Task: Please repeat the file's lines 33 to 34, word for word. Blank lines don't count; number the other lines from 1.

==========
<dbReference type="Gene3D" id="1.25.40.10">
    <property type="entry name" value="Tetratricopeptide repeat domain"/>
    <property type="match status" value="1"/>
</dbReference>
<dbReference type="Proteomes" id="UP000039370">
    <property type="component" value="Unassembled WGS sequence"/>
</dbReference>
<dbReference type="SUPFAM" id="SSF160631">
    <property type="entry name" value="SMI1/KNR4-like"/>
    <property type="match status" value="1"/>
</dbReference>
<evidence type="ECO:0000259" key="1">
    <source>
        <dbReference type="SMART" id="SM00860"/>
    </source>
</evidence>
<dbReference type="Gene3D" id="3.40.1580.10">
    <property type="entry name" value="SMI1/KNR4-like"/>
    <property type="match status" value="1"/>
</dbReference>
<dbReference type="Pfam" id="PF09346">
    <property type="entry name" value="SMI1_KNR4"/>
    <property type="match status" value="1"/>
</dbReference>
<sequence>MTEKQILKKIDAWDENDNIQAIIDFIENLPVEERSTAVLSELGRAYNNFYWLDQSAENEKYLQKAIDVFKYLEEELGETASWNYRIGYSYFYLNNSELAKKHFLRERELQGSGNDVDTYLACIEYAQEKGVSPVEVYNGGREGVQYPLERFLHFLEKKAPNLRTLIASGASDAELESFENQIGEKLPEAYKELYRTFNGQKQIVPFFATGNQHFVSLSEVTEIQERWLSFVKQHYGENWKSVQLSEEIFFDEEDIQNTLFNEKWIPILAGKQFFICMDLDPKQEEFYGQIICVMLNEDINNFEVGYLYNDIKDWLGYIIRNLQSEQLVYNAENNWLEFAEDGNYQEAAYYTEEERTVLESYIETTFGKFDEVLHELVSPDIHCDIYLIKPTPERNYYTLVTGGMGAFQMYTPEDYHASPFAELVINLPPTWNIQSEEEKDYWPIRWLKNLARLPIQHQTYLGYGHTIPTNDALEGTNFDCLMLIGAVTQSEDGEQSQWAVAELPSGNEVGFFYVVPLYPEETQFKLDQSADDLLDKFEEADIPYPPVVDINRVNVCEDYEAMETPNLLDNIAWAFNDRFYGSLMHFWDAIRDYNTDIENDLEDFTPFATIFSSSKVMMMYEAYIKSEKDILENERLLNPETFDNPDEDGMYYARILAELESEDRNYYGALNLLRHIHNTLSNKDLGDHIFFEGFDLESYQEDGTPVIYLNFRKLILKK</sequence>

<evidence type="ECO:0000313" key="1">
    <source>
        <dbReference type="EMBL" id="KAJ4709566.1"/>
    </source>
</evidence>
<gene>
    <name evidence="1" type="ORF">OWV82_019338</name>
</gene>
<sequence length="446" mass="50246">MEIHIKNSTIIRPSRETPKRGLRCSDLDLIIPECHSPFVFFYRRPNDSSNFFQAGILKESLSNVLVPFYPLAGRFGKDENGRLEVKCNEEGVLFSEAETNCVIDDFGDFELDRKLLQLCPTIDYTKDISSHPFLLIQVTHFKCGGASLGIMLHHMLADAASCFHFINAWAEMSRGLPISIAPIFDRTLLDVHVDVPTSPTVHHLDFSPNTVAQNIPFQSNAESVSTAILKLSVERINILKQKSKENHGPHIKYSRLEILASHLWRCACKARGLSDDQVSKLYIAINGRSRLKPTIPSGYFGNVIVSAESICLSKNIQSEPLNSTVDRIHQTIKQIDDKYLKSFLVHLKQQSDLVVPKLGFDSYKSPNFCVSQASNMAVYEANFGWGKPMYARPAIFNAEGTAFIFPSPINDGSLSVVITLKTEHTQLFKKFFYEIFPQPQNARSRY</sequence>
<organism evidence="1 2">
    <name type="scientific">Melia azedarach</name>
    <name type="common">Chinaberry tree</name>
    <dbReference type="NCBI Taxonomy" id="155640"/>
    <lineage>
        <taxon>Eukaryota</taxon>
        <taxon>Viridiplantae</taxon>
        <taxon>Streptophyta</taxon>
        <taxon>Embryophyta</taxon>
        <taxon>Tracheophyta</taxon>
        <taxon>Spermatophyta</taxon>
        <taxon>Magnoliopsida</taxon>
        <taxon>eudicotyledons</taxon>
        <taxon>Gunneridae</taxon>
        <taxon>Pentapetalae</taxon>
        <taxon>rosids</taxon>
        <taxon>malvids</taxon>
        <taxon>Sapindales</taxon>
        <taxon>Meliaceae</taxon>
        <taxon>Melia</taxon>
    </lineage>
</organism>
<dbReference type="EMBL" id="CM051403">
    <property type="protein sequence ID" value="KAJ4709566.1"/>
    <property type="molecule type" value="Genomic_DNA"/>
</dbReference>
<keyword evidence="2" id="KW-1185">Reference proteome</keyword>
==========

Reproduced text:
</gene>
<sequence length="446" mass="50246">MEIHIKNSTIIRPSRETPKRGLRCSDLDLIIPECHSPFVFFYRRPNDSSNFFQAGILKESLSNVLVPFYPLAGRFGKDENGRLEVKCNEEGVLFSEAETNCVIDDFGDFELDRKLLQLCPTIDYTKDISSHPFLLIQVTHFKCGGASLGIMLHHMLADAASCFHFINAWAEMSRGLPISIAPIFDRTLLDVHVDVPTSPTVHHLDFSPNTVAQNIPFQSNAESVSTAILKLSVERINILKQKSKENHGPHIKYSRLEILASHLWRCACKARGLSDDQVSKLYIAINGRSRLKPTIPSGYFGNVIVSAESICLSKNIQSEPLNSTVDRIHQTIKQIDDKYLKSFLVHLKQQSDLVVPKLGFDSYKSPNFCVSQASNMAVYEANFGWGKPMYARPAIFNAEGTAFIFPSPINDGSLSVVITLKTEHTQLFKKFFYEIFPQPQNARSRY</sequence>